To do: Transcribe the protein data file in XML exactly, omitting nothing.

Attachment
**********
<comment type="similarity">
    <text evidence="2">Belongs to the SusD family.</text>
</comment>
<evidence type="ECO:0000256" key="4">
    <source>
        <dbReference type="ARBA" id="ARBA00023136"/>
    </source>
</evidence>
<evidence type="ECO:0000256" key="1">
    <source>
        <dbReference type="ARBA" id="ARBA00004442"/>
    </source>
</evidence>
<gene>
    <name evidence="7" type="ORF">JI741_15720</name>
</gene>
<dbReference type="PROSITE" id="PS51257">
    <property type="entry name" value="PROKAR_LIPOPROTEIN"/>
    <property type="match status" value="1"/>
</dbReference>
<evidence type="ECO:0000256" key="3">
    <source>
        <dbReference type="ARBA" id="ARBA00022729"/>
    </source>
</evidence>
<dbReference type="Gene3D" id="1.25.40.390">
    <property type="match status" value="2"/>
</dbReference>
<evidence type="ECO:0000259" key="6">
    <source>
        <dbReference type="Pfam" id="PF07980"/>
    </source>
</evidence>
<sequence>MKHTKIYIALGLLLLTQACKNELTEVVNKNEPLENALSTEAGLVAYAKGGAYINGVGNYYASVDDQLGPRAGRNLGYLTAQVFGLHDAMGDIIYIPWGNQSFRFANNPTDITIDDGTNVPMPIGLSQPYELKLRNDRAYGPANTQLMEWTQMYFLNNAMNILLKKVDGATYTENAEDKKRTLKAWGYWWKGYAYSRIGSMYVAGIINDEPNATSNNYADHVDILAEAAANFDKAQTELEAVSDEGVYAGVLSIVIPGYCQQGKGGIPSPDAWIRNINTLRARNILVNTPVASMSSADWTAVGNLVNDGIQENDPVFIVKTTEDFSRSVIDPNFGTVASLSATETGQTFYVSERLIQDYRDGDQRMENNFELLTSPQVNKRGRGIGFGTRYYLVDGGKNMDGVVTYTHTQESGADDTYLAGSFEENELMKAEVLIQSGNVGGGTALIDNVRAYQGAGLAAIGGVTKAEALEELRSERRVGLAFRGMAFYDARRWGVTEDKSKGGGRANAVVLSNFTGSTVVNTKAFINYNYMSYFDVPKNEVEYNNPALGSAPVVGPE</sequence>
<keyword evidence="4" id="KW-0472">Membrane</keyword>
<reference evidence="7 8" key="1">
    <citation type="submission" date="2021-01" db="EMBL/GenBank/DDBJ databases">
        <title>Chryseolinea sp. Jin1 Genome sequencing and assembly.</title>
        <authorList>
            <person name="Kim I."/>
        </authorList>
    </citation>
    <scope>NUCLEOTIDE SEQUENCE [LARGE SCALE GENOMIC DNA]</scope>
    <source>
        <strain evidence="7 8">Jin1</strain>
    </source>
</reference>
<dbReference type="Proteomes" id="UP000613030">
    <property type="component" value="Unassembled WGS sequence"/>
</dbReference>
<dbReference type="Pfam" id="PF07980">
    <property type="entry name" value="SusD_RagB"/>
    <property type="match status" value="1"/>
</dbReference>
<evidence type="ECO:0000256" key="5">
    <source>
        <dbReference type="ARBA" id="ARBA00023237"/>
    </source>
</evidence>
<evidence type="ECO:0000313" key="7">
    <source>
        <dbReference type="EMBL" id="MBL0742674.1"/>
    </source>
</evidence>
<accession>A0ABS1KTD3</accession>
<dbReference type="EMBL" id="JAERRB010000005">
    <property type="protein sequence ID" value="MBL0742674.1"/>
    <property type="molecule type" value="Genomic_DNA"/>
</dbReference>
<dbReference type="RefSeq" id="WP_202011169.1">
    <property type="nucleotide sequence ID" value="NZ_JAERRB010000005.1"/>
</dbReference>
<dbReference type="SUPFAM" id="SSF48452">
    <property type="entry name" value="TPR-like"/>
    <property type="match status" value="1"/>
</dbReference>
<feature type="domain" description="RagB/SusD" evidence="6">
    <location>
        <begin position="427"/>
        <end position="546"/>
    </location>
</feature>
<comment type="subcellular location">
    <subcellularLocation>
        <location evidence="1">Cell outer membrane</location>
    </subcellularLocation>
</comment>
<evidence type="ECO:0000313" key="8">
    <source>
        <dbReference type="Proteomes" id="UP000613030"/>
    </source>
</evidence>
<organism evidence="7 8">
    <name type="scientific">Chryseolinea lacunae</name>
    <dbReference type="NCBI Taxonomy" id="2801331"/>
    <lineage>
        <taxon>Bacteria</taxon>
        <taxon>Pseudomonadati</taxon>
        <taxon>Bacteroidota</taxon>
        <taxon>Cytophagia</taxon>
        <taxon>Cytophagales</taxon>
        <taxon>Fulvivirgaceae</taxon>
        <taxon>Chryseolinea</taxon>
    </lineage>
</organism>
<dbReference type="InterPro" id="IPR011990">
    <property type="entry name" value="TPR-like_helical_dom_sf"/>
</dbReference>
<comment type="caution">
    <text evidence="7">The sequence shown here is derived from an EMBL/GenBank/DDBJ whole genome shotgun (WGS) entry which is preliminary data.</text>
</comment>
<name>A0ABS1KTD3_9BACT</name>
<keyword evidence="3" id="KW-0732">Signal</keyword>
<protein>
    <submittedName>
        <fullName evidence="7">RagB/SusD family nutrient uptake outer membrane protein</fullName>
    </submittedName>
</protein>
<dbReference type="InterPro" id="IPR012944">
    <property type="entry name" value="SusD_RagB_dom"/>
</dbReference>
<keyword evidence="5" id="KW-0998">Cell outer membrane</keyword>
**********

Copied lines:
<comment type="similarity">
    <text evidence="2">Belongs to the SusD family.</text>
</comment>
<evidence type="ECO:0000256" key="4">
    <source>
        <dbReference type="ARBA" id="ARBA00023136"/>
    </source>
</evidence>
<evidence type="ECO:0000256" key="1">
    <source>
        <dbReference type="ARBA" id="ARBA00004442"/>
    </source>
</evidence>
<gene>
    <name evidence="7" type="ORF">JI741_15720</name>
</gene>
<dbReference type="PROSITE" id="PS51257">
    <property type="entry name" value="PROKAR_LIPOPROTEIN"/>
    <property type="match status" value="1"/>
</dbReference>
<evidence type="ECO:0000256" key="3">
    <source>
        <dbReference type="ARBA" id="ARBA00022729"/>
    </source>
</evidence>
<dbReference type="Gene3D" id="1.25.40.390">
    <property type="match status" value="2"/>
</dbReference>
<evidence type="ECO:0000259" key="6">
    <source>
        <dbReference type="Pfam" id="PF07980"/>
    </source>
</evidence>
<sequence>MKHTKIYIALGLLLLTQACKNELTEVVNKNEPLENALSTEAGLVAYAKGGAYINGVGNYYASVDDQLGPRAGRNLGYLTAQVFGLHDAMGDIIYIPWGNQSFRFANNPTDITIDDGTNVPMPIGLSQPYELKLRNDRAYGPANTQLMEWTQMYFLNNAMNILLKKVDGATYTENAEDKKRTLKAWGYWWKGYAYSRIGSMYVAGIINDEPNATSNNYADHVDILAEAAANFDKAQTELEAVSDEGVYAGVLSIVIPGYCQQGKGGIPSPDAWIRNINTLRARNILVNTPVASMSSADWTAVGNLVNDGIQENDPVFIVKTTEDFSRSVIDPNFGTVASLSATETGQTFYVSERLIQDYRDGDQRMENNFELLTSPQVNKRGRGIGFGTRYYLVDGGKNMDGVVTYTHTQESGADDTYLAGSFEENELMKAEVLIQSGNVGGGTALIDNVRAYQGAGLAAIGGVTKAEALEELRSERRVGLAFRGMAFYDARRWGVTEDKSKGGGRANAVVLSNFTGSTVVNTKAFINYNYMSYFDVPKNEVEYNNPALGSAPVVGPE</sequence>
<keyword evidence="4" id="KW-0472">Membrane</keyword>
<reference evidence="7 8" key="1">
    <citation type="submission" date="2021-01" db="EMBL/GenBank/DDBJ databases">
        <title>Chryseolinea sp. Jin1 Genome sequencing and assembly.</title>
        <authorList>
            <person name="Kim I."/>
        </authorList>
    </citation>
    <scope>NUCLEOTIDE SEQUENCE [LARGE SCALE GENOMIC DNA]</scope>
    <source>
        <strain evidence="7 8">Jin1</strain>
    </source>
</reference>
<dbReference type="Proteomes" id="UP000613030">
    <property type="component" value="Unassembled WGS sequence"/>
</dbReference>
<dbReference type="Pfam" id="PF07980">
    <property type="entry name" value="SusD_RagB"/>
    <property type="match status" value="1"/>
</dbReference>
<evidence type="ECO:0000256" key="5">
    <source>
        <dbReference type="ARBA" id="ARBA00023237"/>
    </source>
</evidence>
<evidence type="ECO:0000313" key="7">
    <source>
        <dbReference type="EMBL" id="MBL0742674.1"/>
    </source>
</evidence>
<accession>A0ABS1KTD3</accession>
<dbReference type="EMBL" id="JAERRB010000005">
    <property type="protein sequence ID" value="MBL0742674.1"/>
    <property type="molecule type" value="Genomic_DNA"/>
</dbReference>
<dbReference type="RefSeq" id="WP_202011169.1">
    <property type="nucleotide sequence ID" value="NZ_JAERRB010000005.1"/>
</dbReference>
<dbReference type="SUPFAM" id="SSF48452">
    <property type="entry name" value="TPR-like"/>
    <property type="match status" value="1"/>
</dbReference>
<feature type="domain" description="RagB/SusD" evidence="6">
    <location>
        <begin position="427"/>
        <end position="546"/>
    </location>
</feature>
<comment type="subcellular location">
    <subcellularLocation>
        <location evidence="1">Cell outer membrane</location>
    </subcellularLocation>
</comment>
<evidence type="ECO:0000313" key="8">
    <source>
        <dbReference type="Proteomes" id="UP000613030"/>
    </source>
</evidence>
<organism evidence="7 8">
    <name type="scientific">Chryseolinea lacunae</name>
    <dbReference type="NCBI Taxonomy" id="2801331"/>
    <lineage>
        <taxon>Bacteria</taxon>
        <taxon>Pseudomonadati</taxon>
        <taxon>Bacteroidota</taxon>
        <taxon>Cytophagia</taxon>
        <taxon>Cytophagales</taxon>
        <taxon>Fulvivirgaceae</taxon>
        <taxon>Chryseolinea</taxon>
    </lineage>
</organism>
<dbReference type="InterPro" id="IPR011990">
    <property type="entry name" value="TPR-like_helical_dom_sf"/>
</dbReference>
<comment type="caution">
    <text evidence="7">The sequence shown here is derived from an EMBL/GenBank/DDBJ whole genome shotgun (WGS) entry which is preliminary data.</text>
</comment>
<name>A0ABS1KTD3_9BACT</name>
<keyword evidence="3" id="KW-0732">Signal</keyword>
<protein>
    <submittedName>
        <fullName evidence="7">RagB/SusD family nutrient uptake outer membrane protein</fullName>
    </submittedName>
</protein>
<dbReference type="InterPro" id="IPR012944">
    <property type="entry name" value="SusD_RagB_dom"/>
</dbReference>
<keyword evidence="5" id="KW-0998">Cell outer membrane</keyword>